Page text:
425 Broadhollow Road
Suite 416
Melville, NY 11747

Freiberger Haber LLP
420 Lexington Avenue
Suite 300
New York, NY 10170


First Department Affirms Dismissal of Action Involving a Wire Transfer Between Non-U.S. Parties on Forum Non Conveniens Grounds

Print Article
  • Posted on: Feb 26 2020

Forum non conveniens is a common law doctrine in which a court may dismiss an action because adjudication of the matter is more appropriate in another forum.

In New York, the doctrine can be found in CPLR § 327(a). Under this section, a court may stay or dismiss an action if it finds “that in the interest of substantial justice the action should be heard in another forum.” CPLR § 327(a). The party seeking dismissal bears the burden of establishing that New York is not the proper forum for the action.

In considering a forum non conveniens motion, New York courts consider a number of factors, including the burden on New York courts, the potential hardship to the defendant, the unavailability of an alternative forum, whether both parties are nonresidents, whether the transaction out of which the cause of action arose occurred primarily in a foreign jurisdiction, the location of potential witnesses and documents, and the potential applicability of foreign law. No one factor is controlling.

In New York, the seminal case discussing the doctrine is Islamic Republic of Iran v. Pahlavi, 62 N.Y.2d 474 (1984), cert. denied, 469 U.S. 1108 (1985). In Pahlavi, the plaintiffs alleged that the Shah of Iran and his wife misappropriated, embezzled or converted $35 billion dollars in Iranian funds. Id. at 477. The plaintiff alleged that New York was the proper forum for the action because the funds were deposited into New York banks and there was no alternate forum to litigate the claims. The defendants moved to dismiss the complaint alleging that it raised nonjusticiable political questions, that the court lacked personal jurisdiction due to defective service of process on them and that the complaint should be dismissed on forum non conveniens grounds. Special Term granted defendants’ motion based on forum non conveniens, concluding that the parties had no connection with New York other than a claim that the Shah had deposited funds in New York banks, a claim which it found insufficient under the circumstances to justify the court in retaining jurisdiction. A divided Appellate Division, First Department, affirmed. In dissent, Justice Fein argued that jurisdiction should be assumed because no other forum was available to plaintiff. The Court of Appeals affirmed the dismissal, holding that the plaintiff failed to establish “a substantial nexus between this State and plaintiff’s cause of the action.” Id. at 483.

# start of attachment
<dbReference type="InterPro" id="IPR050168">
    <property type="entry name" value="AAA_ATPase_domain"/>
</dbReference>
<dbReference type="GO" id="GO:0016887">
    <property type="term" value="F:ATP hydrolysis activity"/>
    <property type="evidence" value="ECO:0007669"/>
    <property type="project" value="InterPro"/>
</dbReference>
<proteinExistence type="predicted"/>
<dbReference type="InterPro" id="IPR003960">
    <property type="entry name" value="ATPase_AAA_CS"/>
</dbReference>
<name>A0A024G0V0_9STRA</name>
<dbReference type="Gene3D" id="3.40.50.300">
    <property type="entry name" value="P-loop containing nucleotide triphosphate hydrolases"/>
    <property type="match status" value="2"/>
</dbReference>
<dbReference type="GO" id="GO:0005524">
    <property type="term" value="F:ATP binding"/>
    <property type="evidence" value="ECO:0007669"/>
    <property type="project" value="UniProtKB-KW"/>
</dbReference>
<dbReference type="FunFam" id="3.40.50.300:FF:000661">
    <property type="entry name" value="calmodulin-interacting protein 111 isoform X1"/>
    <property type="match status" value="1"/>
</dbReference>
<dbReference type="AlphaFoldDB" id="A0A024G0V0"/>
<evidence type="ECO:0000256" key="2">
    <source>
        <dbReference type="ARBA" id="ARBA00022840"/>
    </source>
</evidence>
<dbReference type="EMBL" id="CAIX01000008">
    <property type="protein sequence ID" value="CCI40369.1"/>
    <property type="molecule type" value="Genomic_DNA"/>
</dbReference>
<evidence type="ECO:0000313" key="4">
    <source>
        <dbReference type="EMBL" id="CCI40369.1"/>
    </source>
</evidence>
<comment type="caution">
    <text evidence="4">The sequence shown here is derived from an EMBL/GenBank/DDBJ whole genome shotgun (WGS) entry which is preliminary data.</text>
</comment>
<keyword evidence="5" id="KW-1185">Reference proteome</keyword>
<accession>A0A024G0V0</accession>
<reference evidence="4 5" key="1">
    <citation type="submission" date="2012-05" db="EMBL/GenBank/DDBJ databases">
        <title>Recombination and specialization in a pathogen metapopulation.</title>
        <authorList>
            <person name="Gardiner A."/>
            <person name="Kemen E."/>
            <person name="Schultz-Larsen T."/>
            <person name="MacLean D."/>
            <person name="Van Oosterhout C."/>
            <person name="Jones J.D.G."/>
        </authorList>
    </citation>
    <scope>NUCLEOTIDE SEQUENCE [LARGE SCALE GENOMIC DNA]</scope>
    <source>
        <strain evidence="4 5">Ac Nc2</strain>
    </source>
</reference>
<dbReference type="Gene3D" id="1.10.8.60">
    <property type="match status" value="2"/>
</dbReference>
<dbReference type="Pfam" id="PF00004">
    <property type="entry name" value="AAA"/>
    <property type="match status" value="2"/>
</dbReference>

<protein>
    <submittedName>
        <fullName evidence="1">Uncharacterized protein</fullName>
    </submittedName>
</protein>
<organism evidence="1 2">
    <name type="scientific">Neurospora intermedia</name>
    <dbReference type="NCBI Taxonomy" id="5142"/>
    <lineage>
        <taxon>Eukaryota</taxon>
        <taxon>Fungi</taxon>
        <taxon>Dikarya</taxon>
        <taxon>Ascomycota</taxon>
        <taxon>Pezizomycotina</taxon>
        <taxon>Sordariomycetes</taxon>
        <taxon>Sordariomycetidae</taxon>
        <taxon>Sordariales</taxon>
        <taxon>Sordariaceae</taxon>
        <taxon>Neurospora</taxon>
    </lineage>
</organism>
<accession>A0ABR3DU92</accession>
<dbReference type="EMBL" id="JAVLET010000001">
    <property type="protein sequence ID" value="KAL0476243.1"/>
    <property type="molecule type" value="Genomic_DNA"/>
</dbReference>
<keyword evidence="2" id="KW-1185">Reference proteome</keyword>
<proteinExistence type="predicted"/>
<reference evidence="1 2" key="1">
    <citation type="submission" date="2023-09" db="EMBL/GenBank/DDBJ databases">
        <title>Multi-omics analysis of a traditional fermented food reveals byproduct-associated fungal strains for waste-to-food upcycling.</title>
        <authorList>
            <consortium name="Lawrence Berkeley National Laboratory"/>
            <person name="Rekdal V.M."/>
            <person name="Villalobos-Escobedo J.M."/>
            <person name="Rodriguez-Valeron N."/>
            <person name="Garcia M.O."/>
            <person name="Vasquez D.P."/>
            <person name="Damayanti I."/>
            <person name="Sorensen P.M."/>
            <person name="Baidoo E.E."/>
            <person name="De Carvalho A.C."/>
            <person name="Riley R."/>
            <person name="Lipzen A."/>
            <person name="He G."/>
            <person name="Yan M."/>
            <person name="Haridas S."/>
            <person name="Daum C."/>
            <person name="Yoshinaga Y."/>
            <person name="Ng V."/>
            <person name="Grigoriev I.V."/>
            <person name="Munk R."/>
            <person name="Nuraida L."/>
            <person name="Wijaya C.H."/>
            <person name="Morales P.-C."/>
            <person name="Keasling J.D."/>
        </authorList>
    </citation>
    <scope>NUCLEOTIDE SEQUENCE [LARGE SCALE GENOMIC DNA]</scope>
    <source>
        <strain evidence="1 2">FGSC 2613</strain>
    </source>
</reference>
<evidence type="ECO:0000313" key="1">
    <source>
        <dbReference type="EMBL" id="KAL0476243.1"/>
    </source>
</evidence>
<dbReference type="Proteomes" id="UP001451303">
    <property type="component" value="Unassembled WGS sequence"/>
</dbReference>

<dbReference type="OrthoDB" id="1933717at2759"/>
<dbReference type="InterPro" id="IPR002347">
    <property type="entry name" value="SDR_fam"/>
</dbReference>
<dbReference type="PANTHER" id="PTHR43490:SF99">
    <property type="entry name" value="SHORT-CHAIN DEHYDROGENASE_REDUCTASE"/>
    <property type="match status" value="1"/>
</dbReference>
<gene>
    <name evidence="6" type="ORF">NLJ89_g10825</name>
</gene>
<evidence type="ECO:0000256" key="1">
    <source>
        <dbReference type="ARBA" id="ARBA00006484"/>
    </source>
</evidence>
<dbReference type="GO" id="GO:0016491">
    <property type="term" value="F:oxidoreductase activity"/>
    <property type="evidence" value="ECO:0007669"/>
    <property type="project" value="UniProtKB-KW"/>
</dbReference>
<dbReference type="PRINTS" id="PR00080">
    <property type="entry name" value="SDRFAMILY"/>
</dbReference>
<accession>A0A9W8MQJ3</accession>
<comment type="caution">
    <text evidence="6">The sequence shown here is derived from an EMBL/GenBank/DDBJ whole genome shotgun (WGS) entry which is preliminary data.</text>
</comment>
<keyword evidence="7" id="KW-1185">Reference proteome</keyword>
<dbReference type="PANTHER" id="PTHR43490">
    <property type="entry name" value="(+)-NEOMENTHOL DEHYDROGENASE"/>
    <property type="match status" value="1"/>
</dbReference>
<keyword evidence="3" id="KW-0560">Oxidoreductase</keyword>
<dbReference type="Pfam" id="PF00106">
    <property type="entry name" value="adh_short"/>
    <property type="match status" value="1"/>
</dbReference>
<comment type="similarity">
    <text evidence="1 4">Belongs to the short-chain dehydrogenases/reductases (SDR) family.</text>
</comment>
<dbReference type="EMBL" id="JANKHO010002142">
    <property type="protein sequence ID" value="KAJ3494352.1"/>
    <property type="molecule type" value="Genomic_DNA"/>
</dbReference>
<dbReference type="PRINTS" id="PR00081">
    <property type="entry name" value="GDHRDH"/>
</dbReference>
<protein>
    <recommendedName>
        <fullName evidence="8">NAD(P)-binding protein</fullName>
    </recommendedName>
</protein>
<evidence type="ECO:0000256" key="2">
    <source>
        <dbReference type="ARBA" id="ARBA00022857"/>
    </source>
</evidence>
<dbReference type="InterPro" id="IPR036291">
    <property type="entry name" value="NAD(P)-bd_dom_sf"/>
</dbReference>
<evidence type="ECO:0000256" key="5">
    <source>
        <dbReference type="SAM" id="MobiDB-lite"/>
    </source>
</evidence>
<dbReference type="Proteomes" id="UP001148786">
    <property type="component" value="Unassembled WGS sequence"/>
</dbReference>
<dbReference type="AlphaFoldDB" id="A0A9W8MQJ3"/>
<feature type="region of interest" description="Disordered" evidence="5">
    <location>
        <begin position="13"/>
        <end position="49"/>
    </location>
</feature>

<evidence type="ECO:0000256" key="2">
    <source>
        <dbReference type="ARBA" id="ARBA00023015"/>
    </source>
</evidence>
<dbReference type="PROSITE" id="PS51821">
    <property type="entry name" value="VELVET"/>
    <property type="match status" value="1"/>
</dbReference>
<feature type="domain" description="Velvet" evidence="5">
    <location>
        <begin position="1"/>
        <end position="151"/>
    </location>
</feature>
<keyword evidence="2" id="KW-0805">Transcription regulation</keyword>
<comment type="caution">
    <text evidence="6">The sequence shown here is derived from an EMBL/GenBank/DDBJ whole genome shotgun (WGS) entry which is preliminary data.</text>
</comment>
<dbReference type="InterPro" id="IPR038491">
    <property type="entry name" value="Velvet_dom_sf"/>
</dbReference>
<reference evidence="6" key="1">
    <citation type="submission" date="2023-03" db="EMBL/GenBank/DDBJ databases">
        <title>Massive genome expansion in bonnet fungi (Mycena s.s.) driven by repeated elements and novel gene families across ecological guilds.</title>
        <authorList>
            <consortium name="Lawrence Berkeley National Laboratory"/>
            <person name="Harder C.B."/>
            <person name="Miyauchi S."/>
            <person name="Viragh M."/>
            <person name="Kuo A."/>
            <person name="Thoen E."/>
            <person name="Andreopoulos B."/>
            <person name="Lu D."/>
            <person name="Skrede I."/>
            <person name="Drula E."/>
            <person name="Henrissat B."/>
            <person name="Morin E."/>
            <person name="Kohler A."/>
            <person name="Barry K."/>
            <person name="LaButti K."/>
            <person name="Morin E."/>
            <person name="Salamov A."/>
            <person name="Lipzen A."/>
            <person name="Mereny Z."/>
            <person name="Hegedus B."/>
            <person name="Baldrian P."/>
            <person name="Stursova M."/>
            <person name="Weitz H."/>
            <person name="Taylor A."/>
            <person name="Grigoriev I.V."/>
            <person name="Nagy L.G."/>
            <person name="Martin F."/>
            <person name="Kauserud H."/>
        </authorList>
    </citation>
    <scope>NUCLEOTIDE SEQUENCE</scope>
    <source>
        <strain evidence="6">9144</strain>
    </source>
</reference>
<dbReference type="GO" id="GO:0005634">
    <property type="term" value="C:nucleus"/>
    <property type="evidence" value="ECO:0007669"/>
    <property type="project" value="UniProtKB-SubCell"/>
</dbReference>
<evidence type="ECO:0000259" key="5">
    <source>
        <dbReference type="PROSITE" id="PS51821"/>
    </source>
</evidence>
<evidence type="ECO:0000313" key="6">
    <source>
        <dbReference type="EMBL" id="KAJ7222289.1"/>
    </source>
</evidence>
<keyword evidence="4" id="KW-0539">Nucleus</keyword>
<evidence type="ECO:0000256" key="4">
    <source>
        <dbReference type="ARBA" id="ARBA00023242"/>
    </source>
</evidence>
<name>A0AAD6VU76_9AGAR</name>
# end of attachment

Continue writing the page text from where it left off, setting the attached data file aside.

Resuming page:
In so holding, the Court set forth a non-exhaustive list of factors (discussed above) that the lower courts could consider when confronted with a motion to dismiss on forum non conveniens grounds. Id. at 479. In applying the factors, the Court said that the ruling should rest on justice, fairness, and convenience. Id. Notably, however, the availability of an alternative forum, though a pertinent factor, is not a precondition to dismissal. Id. at 481.

The foregoing principles were at issue in Al Rushaid Parker Drilling Ltd. v. Byrne Modular Buildings L.L.C., 2020 N.Y. Slip Op. 01277 (1st Dept. Feb. 25, 2020) (here), decided by the Appellate Division, First Department on February 25, 2020. 

Rushaid involved an alleged bribe in connection with a construction project. Al Rushaid Parker Drilling Ltd. (“ARPD”) entered into a contract with the Saudi national oil company to carry out a construction project in Saudi Arabia. One of ARPD’s vendors for the project was the predecessor in interest of defendant Byrne Modular Buildings L.L.C. (“Byrne”), a United Arab Emirates (“UAE”) company.

Plaintiffs alleged that Byrne bribed certain of ARPD’s employees to act against ARPD’s interests in connection with the project. Plaintiffs further alleged that Byrne’s bribery of the faithless employees was facilitated by defendant Pictet & Cie (“Pictet”), a Swiss private bank. Pictet allegedly opened an account for a British Virgin Islands (“BVI”) entity created by the faithless employees, and Byrne wired funds from its UAE bank account to the BVI entity’s account with Pictet in Switzerland. These funds were transmitted through a correspondent bank in New York.